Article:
(PORTLAND, Ore.) Hello Portlanders! It's Tuesday, Jan. 17 - Here's your daily round up of all the news happening in the City of Roses.
1. PPB investigating city's first homicide of the year
Portland police are investigating after a man was fatally shot Monday in the Hazelwood neighborhood. East Precinct officers responded to Northeast 102nd Avenue near Glisan Street around 2:45 p.m. At the scene, they found a man suffering from a gunshot wound. He later died after being taken to a local hospital.
According to Portland Police Bureau spokesperson Nathan Sheppard, the shooting is being investigated as the city’s first homicide of 2023. However, the medical examiner has not yet confirmed the cause of death.
As of Jan. 12, police had responded to 39 shootings that wounded 13 people. Last year ended with 101 people killed in homicides, primarily shootings, the second straight year of record killings.
2. Oregon bill would allow schools to give students naloxone without parental permission
The Centers for Disease Control and Prevention says children 13 years old and younger are dying of fentanyl poisoning at a rate faster than other age groups. It’s why there’s a push to get naloxone, or Narcan, a drug that can help restore breathing after an overdose, into schools. Local lawmakers are considering a bill that would protect school staff who try to help in these situations.
Over the last year, several Portland teenagers have died after illegally buying or being given fake oxycontin or other pain medication pills that are laced with fentanyl. Fentanyl is 50 times stronger than heroin and one pill can kill a teenager in minutes.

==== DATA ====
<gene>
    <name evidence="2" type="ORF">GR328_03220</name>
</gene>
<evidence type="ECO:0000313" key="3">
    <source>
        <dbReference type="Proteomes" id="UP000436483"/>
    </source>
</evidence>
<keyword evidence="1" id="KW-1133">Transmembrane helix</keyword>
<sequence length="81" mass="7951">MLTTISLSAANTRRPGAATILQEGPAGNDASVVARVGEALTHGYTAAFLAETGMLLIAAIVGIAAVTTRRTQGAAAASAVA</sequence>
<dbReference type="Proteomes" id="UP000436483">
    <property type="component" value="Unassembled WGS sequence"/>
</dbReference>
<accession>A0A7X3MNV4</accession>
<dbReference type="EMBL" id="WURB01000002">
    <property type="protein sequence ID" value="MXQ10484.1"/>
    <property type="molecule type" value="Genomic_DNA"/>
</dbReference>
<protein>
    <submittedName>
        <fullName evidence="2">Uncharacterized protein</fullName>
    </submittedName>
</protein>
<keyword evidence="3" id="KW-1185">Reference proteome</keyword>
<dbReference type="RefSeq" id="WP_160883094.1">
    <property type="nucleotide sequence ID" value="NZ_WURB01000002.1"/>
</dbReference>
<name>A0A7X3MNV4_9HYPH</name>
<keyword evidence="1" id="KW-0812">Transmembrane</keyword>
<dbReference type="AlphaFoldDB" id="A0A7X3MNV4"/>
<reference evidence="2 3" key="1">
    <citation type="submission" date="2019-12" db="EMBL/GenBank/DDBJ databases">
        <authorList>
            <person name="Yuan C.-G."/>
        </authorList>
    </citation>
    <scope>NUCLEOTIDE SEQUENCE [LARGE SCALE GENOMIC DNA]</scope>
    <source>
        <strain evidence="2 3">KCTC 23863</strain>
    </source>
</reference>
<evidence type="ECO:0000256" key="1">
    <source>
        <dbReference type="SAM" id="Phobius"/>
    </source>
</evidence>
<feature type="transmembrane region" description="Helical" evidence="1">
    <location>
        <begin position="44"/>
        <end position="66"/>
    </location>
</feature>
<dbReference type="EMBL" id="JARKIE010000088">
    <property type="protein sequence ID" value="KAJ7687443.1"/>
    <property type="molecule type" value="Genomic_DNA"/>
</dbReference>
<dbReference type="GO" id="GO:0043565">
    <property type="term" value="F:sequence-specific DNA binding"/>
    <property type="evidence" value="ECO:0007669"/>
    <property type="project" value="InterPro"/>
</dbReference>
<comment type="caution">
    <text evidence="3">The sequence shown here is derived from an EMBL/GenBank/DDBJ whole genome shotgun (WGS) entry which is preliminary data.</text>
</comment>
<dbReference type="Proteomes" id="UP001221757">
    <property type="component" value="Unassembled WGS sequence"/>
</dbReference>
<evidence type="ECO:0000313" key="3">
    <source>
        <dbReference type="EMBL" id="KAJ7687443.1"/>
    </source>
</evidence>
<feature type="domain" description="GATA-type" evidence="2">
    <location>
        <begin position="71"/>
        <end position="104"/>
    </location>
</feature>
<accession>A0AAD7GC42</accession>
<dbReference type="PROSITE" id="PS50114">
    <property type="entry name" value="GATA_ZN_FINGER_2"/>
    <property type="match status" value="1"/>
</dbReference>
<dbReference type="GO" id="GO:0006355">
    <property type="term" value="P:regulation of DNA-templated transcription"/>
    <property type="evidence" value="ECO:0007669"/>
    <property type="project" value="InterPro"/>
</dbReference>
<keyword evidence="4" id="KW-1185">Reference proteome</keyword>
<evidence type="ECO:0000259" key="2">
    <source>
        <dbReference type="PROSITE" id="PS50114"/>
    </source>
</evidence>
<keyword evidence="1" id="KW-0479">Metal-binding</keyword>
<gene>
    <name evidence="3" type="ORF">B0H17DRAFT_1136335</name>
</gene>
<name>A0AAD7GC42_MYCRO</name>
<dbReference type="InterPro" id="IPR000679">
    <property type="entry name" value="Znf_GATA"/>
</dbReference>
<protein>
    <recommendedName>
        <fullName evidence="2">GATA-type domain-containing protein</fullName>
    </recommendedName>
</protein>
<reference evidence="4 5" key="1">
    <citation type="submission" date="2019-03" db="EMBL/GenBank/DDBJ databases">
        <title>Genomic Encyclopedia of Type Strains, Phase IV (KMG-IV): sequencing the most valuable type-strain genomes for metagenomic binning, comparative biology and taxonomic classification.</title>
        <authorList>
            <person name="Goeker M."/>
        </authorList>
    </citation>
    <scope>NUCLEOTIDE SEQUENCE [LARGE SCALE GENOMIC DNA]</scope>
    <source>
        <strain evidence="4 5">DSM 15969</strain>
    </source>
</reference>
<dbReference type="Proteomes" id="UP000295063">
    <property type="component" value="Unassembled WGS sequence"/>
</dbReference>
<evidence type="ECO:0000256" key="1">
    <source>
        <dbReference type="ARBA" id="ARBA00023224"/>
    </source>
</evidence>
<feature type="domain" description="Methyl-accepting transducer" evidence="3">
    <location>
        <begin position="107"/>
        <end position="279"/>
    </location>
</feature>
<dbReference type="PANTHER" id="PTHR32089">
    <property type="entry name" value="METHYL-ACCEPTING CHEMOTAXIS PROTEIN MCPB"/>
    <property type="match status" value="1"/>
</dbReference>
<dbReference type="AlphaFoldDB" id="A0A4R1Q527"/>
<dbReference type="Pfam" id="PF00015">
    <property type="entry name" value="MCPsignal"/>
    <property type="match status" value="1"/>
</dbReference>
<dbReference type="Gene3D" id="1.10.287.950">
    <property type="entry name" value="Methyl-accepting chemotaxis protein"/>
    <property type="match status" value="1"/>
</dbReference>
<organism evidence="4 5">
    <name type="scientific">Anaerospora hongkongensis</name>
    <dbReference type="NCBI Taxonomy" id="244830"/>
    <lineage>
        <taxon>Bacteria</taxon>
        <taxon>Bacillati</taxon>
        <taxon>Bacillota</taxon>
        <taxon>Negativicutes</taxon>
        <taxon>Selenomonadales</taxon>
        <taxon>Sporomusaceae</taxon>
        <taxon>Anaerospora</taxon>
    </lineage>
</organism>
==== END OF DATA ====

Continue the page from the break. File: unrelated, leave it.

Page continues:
Portland, Beaverton, West Linn, Wilsonville, Oregon City and Hillsboro have all approved supplying naloxone in schools. However, schools usually need parental permission to give a student medication.
House Bill 2883 would allow school employees to administer naloxone to a student without parental permission. It would also protect employees from civil and criminal liability. The hope is that this will encourage more districts to carry the medication in all school buildings.
3. SOLVE Oregon hosts MLK Day clean-up in NE Portland
On Monday, SOLVE Oregon hosted a clean-up event in northeast Portland in honor of Dr. Martin Luther King Jr. Day. More than 300 volunteers showed up to help clean Irving Park.
“This is a federally recognized day of service. So, in honor of Dr. King’s legacy, we wanted to get all of our volunteers out,” said Kris Carico, CEO of SOLVE Oregon.
To learn more about SOLVE Oregon or to volunteer for their next clean-up event, visit solveoregon.org.
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